from the Vet Corner Archives

Veterinary Corner 12/01: West Nile Virus

by Frosty Franklin, DVM
Edgecliff Equine Hospital
S. 1322 Park Road, Spokane, WA 99212 * 509/924-6069


The West Nile Virus (WNV) is carried by mosquitoes and can infect humans, horses, and birds. The clinical signs involve primarily the nervous system, with headache, high fever, disorientation, seizures, coma, and rarely death. In horses, the signs include difficulty walking, staggering, knuckling over, muscle tremors, head tilt and inability to stand.

Prior to 1999 WNV was thought to occur only in Africa, Eastern Europe, and West Asia. In 1999, in New York City 62 human cases of WNV encephalitis were diagnosed and 7 deaths occurred. Twenty-five horse cases were identified in New York between August and October in 1999. Nine horses died, while 16 completely recovered. Blood testing of the 69 stable mates revealed 20 had antibodies to the WNV. Results from a blood survey of the horses in New York City showed 5% of horses had been exposed to WNV. In 2000, 21 confirmed human cases were reported in three states (New York, New Jersey, and Connecticut) including two deaths. Sixty horse cases were reported from seven Northeastern states. As of September 2001, 14 human cases (one fatal) have been confirmed. Sixty-seven equine cases (17 fatal) have been identified in 8 states: Florida (54), Georgia (5), New York (2), Pennsylvania (2), and single cases in Connecticut, Kentucky, Louisiana and Virginia.

Wild birds infected with West Nile Virus can become ill or die. The majority of cases have been observed in crows. However, twenty native bird species have demonstrated infection with the WNV. Thousands of dead wild birds were reported positive for WNV in 2000 in twelve states from New Hampshire to Virginia. This year the WNV has been reported in Canada (Ontario) for the first time. The virus recently has been identified in the midwestern states of Indiana, Illinois, Michigan, Ohio, and Wisconsin based on disease surveillance techniques.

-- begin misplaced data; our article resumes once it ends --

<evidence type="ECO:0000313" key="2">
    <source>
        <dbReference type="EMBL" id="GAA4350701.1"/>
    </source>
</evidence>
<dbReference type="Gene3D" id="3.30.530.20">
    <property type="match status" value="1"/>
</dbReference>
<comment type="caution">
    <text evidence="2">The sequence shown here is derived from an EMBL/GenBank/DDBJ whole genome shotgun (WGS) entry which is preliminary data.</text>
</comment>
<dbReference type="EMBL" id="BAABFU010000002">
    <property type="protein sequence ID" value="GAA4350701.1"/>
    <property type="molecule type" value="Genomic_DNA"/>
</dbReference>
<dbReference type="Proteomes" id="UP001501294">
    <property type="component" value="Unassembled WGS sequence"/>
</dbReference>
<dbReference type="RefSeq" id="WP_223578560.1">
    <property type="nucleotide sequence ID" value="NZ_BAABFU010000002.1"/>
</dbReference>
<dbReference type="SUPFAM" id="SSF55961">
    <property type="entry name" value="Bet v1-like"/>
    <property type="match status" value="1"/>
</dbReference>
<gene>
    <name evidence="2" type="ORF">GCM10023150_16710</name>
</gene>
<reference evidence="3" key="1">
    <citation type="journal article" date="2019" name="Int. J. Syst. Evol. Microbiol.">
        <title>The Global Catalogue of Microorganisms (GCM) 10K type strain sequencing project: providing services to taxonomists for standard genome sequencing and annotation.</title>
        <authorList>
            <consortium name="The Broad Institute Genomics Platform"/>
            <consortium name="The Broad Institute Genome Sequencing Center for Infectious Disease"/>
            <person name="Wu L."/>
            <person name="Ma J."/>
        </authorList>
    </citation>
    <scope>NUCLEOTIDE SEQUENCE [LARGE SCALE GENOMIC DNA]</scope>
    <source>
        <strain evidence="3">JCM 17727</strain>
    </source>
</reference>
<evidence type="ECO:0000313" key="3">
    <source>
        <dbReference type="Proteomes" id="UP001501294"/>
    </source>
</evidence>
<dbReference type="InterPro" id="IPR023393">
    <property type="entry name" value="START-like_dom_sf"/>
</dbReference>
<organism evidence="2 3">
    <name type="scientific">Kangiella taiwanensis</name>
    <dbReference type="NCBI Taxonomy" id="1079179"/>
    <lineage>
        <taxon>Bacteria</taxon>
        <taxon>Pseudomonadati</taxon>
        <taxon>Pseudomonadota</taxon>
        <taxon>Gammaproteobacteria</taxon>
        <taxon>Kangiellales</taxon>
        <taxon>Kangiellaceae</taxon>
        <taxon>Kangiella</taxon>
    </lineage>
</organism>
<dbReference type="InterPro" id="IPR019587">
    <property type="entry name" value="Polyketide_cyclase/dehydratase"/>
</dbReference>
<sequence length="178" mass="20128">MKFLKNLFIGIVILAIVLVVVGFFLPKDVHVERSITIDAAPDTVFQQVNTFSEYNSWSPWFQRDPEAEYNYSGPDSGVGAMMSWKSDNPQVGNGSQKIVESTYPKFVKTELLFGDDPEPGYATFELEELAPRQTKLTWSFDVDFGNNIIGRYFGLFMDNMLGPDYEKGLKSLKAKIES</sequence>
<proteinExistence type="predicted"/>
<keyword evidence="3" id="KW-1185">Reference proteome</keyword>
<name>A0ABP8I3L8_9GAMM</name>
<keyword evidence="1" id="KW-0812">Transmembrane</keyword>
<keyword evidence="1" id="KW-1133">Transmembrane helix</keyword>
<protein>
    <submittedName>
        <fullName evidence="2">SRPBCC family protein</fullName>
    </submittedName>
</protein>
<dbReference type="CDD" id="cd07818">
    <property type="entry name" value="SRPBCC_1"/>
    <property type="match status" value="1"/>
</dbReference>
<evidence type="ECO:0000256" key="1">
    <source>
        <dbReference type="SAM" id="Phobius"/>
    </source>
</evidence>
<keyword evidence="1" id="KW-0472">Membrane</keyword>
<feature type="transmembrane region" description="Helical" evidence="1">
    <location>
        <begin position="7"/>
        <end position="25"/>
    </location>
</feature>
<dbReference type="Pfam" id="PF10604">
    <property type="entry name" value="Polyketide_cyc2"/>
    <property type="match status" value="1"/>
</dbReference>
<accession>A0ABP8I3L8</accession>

There is no documented evidence of person-to-person, animal-to-animal, or animal-to-person transmission of WNV. Mosquitoes carry the virus. Not every mosquito carries the virus. The WNV has not been found in Washington or nearby states. Continued proper surveillance activities are necessary:

* Report unexplained, unusual numbers of bird deaths, especially crows, jays, ravens, or magpies to the Department of Health at 360-236-3060.

* Physicians on alert for persons with appropriate clinical signs

* Report horses with appropriate clinical signs (clinical signs cannot be distinguished from other viral encephalitis infections like Western Equine Encephalitis)

* Establishment of a statewide mosquito surveillance network

* Any person, animal, or bird suspected of having West Nile virus or other viruses carried by mosquitoes must have appropriate laboratory testing.

On August 1, 2001, the USDA and Fort Dodge Animal Health announced the approval of an inactivated vaccine against WNV for use in horses. Talk with your veterinarian; decide together if WNV vaccine would be appropriated for your horse.

More information and updates can be obtained at Or call the Washington State Department of Health at (360) 236-3362 or 236-3060.

Warmest regards and good health to you, your families and animal companions through the holidays and New Year!

-- Frosty Franklin


Open Breed
Contents & Features

Baxter Black - Empty Places at the Christmas Table

Vet Corner -
West Nile Virus

Real Estate Section - Water Pipe Tips During Cold Weather

Equine Dentistry

Now You Can Teach Your
Horse New Tricks

Bridle Wise - Evaluate Your Horseís IQ

The Gallop Pole - Standard Head & Leg Markings

Youth of the Month - Jamie Holcomb

December 11, 2001 11:24 PM